Famed horror production company Blumhouse spent around $400 million to acquire The Exorcist license, one of the most coveted in horror cinema history because of its legacy. Dishing out that amount of money signaled a serious confidence in the investment, that it’d be repaid in kind at the box office. Blumhouse put its faith in David Gordon Green, the director behind the controversial Halloween reboot, to conjure up a new trilogy for the demonic possession franchise. In comes The Exorcist: Believer, one of the worst movies bearing the Exorcist name to ever have gotten a theatrical release. On a $30 million budget, it raked in a disappointing $137 million in ticket sales. The trilogy was immediately put on hiatus.

In an interview with The Direct, company head Jason Blum gave an update on the future of the license. Well, more of a non-update. He stated:

“We are definitely going to make another Exorcist movie, but I wanted more time to figure out what it would be. I have no idea what it’s going to be yet.”

This all but confirms that the next movie won’t be Deceiver, the second in the planned trilogy. It was removed from the company’s release calendar to develop it into something different. Gordon Green left the project shortly after the release of Believer, a decision that came on the heels of an overwhelmingly negative response from critics and poor performance. It’s safe to say that should Deceiver make a return it won’t be as a continuation of the first installment of the reboot, nor will it be accompanied by the characters that were written for it.

Lamashtu, the demon that possesses the girls. Was not used in the final cut. Only has a blink-and-you-miss-it appearance during the final exorcism sequence.

People met the news of Gordon Green as director of the new trilogy people with skepticism. A lot of head scratching ensued. Sure, the first part of the new Halloween reboot had been a resounding success, both critically and financially, but the other two instalments lost a lot of goodwill from its fanbase. A forced approach to extending the story coupled with baffling decisions in terms of character progression, and other odd choices made to the core myth behind the franchise (namely the pivot to a “new” Michael Myers in part 3) left audiences deflated. And yet, Gordon Green was given the keys to the Exorcist kingdom.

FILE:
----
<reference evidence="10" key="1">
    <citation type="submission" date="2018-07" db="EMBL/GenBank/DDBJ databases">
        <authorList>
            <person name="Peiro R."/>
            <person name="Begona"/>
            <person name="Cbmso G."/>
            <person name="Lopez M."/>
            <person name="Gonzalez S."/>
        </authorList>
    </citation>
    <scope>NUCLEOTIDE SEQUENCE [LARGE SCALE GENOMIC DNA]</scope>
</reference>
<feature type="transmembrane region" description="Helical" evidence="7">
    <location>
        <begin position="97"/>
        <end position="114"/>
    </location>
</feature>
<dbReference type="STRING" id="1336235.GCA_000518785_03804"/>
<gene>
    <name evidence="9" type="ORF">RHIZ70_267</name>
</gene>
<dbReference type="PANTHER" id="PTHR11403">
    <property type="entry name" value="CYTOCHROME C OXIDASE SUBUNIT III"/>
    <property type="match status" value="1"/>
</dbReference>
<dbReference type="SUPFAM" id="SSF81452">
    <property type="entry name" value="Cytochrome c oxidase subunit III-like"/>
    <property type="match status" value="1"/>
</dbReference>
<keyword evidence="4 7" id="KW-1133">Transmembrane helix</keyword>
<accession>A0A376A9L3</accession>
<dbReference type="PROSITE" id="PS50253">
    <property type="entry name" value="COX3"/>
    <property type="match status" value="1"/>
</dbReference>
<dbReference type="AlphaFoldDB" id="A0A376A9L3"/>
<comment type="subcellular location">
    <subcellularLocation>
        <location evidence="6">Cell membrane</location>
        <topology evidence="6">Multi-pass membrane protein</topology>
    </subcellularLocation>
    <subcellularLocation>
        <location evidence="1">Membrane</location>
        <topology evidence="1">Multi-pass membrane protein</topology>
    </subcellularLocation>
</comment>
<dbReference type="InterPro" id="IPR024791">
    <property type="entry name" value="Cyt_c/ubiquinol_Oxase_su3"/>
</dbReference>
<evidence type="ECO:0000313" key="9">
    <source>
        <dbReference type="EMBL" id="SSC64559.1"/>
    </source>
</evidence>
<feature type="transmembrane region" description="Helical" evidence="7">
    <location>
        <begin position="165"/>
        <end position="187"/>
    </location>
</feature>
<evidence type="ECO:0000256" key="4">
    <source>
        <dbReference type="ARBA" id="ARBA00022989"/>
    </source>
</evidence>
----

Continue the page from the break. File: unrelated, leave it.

So, what should we look forward to from Blumhouse after it let one of the biggest franchises in horror land with such a nasty thud? Where do they go from here? The answer is quite simple: try again. They have no choice after the amount they spent here. That said, quality control is key. They can’t afford another blunder the likes of Believer.

Any attempts at course-correction, at this point, would do well to look to The Exorcist TV series Fox put out back 2016. Unlike Believer, this continuation of the original story stayed true to the religious themes of the original movie. It built upon the demonic element to create a wider conspiracy focused on the Catholic church all while finding a nice balance between worldbuilding and possession horror. In other words, it didn’t betray what already worked. It used the foundation to grow into something worthy of the name.

For this to work in what could still be ultimately titled Deceiver, I’d argue there’s a higher chance of success if the focus is on a standalone entry. Don’t think about a trilogy or a duology or any kind of numeric grouping. Focus on telling a story that frightens on its own right, invites its own demons, and earns the audience’s desire for more. Try to give the William Friedkin classic a run for its money. Only after achieving that should there be any talk of sequels.

It’s a long road to recoup the $400 million investment for Blumhouse. Thankfully, I believe there’s still a yearning for that next great Exorcist movie. Possession movies and religious horror tend to generate buzz as they chase that same degree of terror that Friedkin’s Exorcist managed to reach. Russell Crowe’s The Pope’s Exorcist, The Nun 2, and When Evil Lurks scratched that itch and people responded. Blumhouse can still turn it around. They just have to find a way to make something that can hold its own beside what many consider to be the scariest movie of all time. No biggie.